The Arizona Desert Lamp

‘Smartest Class Ever’ hits the front page

Posted in Campus, Education Policy by Evan Lisull on 31 August 2009

Now, your author has done a lot of crazy things with a Dos Equis bottle in hand. But never – except for that one time – has he managed to break into the Wildcat office, turn a snarky post into a page 1 story, and get it to the copy-editors – all on a Sunday night!

We can’t get too miffed if Wilbur-come-lately is finding inspiration in our inchoate utterances – after all, information wants to be free. If Radley Balko is having trouble getting his propers, then we’re way down on the list. Plus, they gots more data – and quotes!

Basically, though, the song remains the same – the class of 2013 is pretty unremarkable in the scheme of things. In addition to GPA and SAT non-records, the Wildcat piece also points out that the UA achieved non-records in National Merit scholars and diversity.

The diversity point bears emphasis, considering the official definition of “diversity” from the school:

Numbers from the Fact Book indicate that this freshman class — which has about 7,000 students, according to the UANews press release — is indeed the largest ever. However, freshman diversity, measured as the percentage of the class that identifies as anything other than “White non-Hispanic,” is not record-breaking, contrary to statements in the release.

So all that talk about different viewpoints, ideas, and cultures? Absolute hogwash – actual diversity pales in contrast to statistical diversity, where the money’s at. Race certainly is important. But to even imply that it is the be-all and end-all of “diversity”-increasing measures is more than a bit insulting to those who actually want a diverse campus, rather than one that looks nice on brochures.

The other important detail that the article brought up is the “academic index” that the UA uses:

President Robert Shelton said the UA uses its own academic index to evaluate incoming students, which encompasses a variety of factors including standardized test scores and a high school’s academic standing and difficulty of curriculum.

Because prospective students are not required to take the SAT, he said, these scores can be an inadequate indicator of students’ academic quality.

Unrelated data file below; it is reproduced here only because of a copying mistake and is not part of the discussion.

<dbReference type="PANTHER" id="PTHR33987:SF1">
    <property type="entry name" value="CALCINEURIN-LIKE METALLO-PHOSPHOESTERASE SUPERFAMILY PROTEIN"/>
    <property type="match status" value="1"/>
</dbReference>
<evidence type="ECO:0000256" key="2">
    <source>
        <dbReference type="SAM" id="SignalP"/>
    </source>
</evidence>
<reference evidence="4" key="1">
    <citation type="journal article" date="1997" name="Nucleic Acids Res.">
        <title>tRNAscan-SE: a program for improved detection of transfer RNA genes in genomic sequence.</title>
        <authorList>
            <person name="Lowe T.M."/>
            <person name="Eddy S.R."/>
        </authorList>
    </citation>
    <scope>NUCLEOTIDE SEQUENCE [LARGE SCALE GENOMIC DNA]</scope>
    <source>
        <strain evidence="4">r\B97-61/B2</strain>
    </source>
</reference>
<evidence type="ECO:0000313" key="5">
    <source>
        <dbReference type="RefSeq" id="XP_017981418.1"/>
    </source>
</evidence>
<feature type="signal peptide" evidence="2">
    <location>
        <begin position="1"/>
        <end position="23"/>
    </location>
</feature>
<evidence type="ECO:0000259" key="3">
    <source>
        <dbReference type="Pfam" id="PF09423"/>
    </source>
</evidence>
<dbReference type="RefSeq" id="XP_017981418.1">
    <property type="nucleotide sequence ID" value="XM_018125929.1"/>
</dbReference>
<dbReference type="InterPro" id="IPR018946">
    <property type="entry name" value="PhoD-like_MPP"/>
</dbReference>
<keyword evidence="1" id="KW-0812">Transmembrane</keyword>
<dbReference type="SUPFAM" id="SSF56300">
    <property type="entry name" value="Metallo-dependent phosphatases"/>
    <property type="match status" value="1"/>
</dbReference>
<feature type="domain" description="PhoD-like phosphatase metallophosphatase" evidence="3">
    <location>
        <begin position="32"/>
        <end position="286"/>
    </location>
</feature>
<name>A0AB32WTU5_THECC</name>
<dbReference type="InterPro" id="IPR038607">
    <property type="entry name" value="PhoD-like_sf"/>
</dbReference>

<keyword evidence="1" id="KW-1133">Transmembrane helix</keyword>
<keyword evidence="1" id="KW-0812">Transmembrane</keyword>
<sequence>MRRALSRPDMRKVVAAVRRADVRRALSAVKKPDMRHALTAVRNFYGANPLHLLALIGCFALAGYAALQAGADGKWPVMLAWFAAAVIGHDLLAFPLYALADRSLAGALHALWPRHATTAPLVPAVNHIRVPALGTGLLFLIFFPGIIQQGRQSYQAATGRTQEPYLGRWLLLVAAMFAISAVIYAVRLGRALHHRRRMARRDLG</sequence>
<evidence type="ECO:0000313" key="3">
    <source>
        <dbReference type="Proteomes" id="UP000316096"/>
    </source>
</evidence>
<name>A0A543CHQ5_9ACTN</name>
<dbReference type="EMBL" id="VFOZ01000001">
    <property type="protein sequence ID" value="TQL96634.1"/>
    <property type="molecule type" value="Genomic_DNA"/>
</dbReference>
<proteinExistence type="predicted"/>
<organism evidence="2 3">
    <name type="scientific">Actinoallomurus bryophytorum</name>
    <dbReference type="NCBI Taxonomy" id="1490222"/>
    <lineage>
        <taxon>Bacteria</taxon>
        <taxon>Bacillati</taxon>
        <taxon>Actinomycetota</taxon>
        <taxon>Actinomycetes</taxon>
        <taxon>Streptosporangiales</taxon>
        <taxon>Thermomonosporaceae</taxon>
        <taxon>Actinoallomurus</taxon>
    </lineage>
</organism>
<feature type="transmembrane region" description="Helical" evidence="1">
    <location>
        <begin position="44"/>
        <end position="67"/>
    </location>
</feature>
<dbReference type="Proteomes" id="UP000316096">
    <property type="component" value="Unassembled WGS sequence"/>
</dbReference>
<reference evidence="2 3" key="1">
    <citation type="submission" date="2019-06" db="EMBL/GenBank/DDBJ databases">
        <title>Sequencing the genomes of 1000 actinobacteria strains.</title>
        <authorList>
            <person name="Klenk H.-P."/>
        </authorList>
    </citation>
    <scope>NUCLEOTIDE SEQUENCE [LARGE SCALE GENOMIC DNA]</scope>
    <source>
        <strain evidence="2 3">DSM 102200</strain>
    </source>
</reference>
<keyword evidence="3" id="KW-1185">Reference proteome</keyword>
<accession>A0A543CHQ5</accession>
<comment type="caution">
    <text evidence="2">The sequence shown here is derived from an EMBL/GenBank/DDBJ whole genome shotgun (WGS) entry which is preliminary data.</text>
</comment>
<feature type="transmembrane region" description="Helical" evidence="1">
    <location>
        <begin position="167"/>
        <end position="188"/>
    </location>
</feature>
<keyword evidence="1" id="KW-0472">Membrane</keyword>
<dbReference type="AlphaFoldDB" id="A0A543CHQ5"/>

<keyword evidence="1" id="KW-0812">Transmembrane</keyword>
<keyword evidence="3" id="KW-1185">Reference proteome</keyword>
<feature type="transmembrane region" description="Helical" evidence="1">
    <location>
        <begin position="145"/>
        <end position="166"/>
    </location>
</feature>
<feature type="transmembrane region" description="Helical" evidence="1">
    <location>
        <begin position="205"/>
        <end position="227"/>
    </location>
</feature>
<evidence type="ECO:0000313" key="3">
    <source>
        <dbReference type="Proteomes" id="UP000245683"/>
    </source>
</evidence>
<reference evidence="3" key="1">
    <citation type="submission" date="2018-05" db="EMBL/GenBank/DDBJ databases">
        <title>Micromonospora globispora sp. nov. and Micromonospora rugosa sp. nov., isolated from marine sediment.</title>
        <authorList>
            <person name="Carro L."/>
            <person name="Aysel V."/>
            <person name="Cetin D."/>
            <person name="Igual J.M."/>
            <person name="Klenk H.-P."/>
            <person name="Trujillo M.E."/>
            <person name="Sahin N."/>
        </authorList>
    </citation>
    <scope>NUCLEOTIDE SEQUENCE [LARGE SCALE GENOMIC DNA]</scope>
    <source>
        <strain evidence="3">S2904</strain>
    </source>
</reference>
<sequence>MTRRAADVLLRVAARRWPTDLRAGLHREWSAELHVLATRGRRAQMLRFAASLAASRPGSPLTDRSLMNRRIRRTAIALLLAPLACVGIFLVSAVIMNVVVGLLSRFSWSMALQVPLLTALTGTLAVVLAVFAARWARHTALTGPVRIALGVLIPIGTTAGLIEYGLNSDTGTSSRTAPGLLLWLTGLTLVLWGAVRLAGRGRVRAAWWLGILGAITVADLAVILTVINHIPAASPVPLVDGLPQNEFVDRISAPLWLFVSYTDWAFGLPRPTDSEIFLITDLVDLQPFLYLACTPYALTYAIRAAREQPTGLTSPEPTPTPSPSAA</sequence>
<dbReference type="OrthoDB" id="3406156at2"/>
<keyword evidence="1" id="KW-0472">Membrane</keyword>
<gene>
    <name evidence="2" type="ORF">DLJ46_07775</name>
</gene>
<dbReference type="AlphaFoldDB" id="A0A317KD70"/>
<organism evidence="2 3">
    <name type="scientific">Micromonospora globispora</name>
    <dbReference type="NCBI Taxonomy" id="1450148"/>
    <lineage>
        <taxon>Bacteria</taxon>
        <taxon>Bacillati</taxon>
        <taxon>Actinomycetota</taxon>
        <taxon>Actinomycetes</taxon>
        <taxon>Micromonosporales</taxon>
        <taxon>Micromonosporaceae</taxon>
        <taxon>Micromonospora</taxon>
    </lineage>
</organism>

Shelton added that the UA’s evaluative system is “not foolproof.”

The “academic index” is an idea originally tried out at the Ivy League schools. From the primer at College Confidential:

The Academic Index may seem like a gross oversimplification – reducing a student’s K – 12 academic record to a single number seems almost ludicrous. However, the AI does provide a quick snapshot to harried college admissions staff members. Any Ivy League admissions officer would certainly explain that applicants get a far more in-depth look than the AI might suggest.

. . .

Without going into the detailed mathematics, the Academic Index combines numeric values based on a student’s SAT I and SAT II scores plus his/her class rank or GPA. Since schools report class rankings in different manners (or sometimes not at all), the last measure can be a bit tricky. Nevertheless, standardized computation procedures have been established to allow Ivy League schools to calculate a consistent Academic Index for all applicants.

According to Hernandez, the AI is converted into a numeric ranking at most Ivies. Some use a 1 to 9 scale, others a 1 to 6, etc. Princeton, she says, uses a 1 to 5 scale, with 1 being the best. Dartmouth and University of Pennsylvania use a 1 to 9 scale, where 9 is the best. While acknowledging that many other factors play a role in admissions, Hernandez notes that students with an converted AI ranking of 8 and 9 (i.e., those applicants with the two highest categories of Academic Index) are admitted at much higher rates than lower indices.

It’s not immediately clear how the UA’s own index relates to these sorts of indices – the UA’s numbers come out as triple digit scores. Whatever it may be, though, it’s going down as well (source):

Unfortunately, I don’t yet have access to the 2009 numbers, in spite of being a member of the “UA Community.” I suppose that the index could somehow rise dramatically in spite of decreases in SAT and GPA inputs, but I wouldn’t bet on it.

Remember, though, that all of this is irrelevant – as President Shelton said, the SAT and academic index are all “inadequate indicators.” The only rating that does matter comes from the President’s office – and since President Shelton says that this is the smartest, diverse-ist, and most-super-duper class in the history of everything, it obviously must be. QED.


4 Responses

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  1. Laura Donovan said, on 31 August 2009 at 4:47 pm

    I know! I read the news headline this morning and immediately thought of the Lamp. I guess this just means you come up with better leads faster than the paper.

  2. […] Ever. Nonetheless, the Admission Czar (Paul Kohn)’’s response to the Wildcat’s response is a rather stunning repudiation of non-UA-based metrics: This year’s freshman class is in fact […]

  3. Only thing they hate more than me is mirror said, on 1 September 2009 at 12:11 pm

    Further proof these guys are hacks. Shark Bitin’ is a no-no

  4. […] it’s been interesting to observe which blogs get their posts cited, and which ones don’t. […]

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